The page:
Classical Cuts

Tom Robinson traces the origins of our own aural landscape in the classical music of another age.

Episodes

SeriesEpisodeTitleFirst
Broadcast
RepeatedComments
0101Air On A G String2004100520050801

The second movement of JS Bach's Orchestral Suite in D is perhaps better known as the 'Hamlet cigar music'.

As well as Jacques Loussier's jazz arrangement made famous by that ad, it has also inspired a number of pop songs, including A Whiter Shade of Pale and the 1998 rap hit Everything's Gonna Be Alright.

0102The Flower Duet2004101220050802

Only a few moments of Léo Delibes' 1883 opera Lakmé have survived into the modern era.

The duet for sopranos Sous le dôme épais was rescued from obscurity by Howard Blake when he used it in the film The Hunger and then in an advert for British Airways.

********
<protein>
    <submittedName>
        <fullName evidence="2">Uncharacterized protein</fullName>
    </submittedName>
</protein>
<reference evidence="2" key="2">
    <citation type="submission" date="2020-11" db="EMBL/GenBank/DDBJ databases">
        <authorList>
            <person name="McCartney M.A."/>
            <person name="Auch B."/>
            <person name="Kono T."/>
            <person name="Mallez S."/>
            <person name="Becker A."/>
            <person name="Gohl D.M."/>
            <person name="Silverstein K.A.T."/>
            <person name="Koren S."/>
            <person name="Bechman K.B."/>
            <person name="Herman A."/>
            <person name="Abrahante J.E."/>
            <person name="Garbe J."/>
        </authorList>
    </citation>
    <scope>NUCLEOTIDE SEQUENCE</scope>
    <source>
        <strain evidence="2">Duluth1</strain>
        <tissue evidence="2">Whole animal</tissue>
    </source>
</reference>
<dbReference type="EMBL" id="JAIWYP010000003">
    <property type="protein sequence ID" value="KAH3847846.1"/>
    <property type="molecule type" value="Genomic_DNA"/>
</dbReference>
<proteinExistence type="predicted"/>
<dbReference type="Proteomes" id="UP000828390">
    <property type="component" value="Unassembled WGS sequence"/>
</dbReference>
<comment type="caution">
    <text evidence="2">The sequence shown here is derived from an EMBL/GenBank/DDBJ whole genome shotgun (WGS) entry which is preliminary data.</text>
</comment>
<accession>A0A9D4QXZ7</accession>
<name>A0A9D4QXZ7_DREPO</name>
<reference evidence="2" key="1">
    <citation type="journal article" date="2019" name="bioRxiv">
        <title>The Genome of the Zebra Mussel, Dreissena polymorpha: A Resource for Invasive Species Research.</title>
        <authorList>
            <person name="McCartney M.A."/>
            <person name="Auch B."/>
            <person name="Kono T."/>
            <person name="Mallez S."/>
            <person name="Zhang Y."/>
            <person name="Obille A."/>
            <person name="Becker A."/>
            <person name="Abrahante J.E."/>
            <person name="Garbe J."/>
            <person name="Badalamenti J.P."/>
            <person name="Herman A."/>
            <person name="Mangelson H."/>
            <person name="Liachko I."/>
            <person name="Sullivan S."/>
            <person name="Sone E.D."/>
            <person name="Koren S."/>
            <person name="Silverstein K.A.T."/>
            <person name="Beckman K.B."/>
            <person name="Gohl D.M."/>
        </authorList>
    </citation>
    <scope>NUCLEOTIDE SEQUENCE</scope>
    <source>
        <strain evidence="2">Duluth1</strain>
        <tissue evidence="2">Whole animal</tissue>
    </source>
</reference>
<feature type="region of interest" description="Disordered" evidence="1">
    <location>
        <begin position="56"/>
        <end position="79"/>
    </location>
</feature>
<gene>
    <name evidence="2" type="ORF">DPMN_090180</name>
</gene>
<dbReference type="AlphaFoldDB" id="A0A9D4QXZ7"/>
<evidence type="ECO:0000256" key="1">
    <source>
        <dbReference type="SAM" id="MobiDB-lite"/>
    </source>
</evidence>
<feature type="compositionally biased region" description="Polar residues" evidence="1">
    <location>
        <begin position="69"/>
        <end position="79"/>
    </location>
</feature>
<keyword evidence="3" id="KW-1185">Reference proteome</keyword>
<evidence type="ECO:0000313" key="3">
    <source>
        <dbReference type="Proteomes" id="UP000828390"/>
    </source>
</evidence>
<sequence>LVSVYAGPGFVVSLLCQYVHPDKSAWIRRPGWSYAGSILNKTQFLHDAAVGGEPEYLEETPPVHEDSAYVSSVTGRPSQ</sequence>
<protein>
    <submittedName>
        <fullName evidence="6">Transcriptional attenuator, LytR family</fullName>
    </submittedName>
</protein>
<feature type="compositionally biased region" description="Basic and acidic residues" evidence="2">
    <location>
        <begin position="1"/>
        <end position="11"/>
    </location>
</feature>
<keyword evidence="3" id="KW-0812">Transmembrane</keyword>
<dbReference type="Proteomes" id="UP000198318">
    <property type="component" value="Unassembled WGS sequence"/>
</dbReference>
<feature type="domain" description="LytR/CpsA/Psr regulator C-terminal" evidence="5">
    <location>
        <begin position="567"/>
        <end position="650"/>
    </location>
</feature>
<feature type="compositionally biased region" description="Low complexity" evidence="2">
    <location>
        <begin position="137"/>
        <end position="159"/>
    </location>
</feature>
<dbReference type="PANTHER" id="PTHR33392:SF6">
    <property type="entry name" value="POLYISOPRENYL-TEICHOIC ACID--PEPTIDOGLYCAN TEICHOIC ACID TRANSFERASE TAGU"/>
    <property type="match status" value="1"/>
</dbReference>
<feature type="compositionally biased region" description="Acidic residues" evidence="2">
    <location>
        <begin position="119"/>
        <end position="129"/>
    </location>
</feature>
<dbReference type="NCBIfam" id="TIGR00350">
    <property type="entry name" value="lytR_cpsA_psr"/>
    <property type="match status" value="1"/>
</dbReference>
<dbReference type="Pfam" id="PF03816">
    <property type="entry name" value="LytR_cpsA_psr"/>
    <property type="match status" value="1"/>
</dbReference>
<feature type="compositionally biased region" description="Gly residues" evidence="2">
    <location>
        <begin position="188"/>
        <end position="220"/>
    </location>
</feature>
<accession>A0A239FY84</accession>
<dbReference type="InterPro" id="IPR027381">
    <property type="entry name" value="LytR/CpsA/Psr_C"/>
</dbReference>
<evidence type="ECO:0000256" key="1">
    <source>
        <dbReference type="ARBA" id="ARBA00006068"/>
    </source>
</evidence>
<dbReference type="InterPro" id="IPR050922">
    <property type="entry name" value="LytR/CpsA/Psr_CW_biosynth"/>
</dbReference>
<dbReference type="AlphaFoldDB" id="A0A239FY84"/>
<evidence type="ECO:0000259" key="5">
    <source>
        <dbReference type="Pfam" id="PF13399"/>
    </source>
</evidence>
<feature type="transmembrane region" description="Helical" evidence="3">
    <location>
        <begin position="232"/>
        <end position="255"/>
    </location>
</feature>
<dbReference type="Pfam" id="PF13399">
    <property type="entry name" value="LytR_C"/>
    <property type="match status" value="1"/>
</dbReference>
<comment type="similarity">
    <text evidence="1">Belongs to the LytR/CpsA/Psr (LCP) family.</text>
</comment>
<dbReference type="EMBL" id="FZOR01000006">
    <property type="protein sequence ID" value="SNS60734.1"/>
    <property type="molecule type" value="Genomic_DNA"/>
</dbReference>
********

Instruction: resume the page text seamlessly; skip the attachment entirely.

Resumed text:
The Flower Duet, as it's known, has since become an opera classic.

0103Dvorak's Largo2004101920050803

A melody from the slow movement of a symphony by a Czech composer living in America has become indelibly linked with an image of old England.

Among those wondering whether 'it's as good today as it's always been' are piano teacher Pauline Hall, advertising executive Frank Lowe, design guru Stephen Bayley and Oxford don Peter Franklin

0104Pachelbel's Canon2004102620050804

Tom discovers how a short canon by a 17th-century composer became a must for weddings and a part of the audio architecture at a New York railway station.

With Tess Knighton of Early Music magazine, Alvin Collis of the Muzak Corporation and Christopher Warren-Green of the London Chamber Orchestra.

0105 LASTSibelius's Fifth Symphony2004110220050805

The horn call in the last movement of Sibelius' Fifth Symphony was inspired by the sight of swans taking flight from a lake near the composer's home in Finland.

70 years later the melody became the hook for a pop record by Strawberry Switchblade.

With pop producer David Motion, wildlife expert Carl Mitchell and musicologists Peter Franklin and Glenda Goss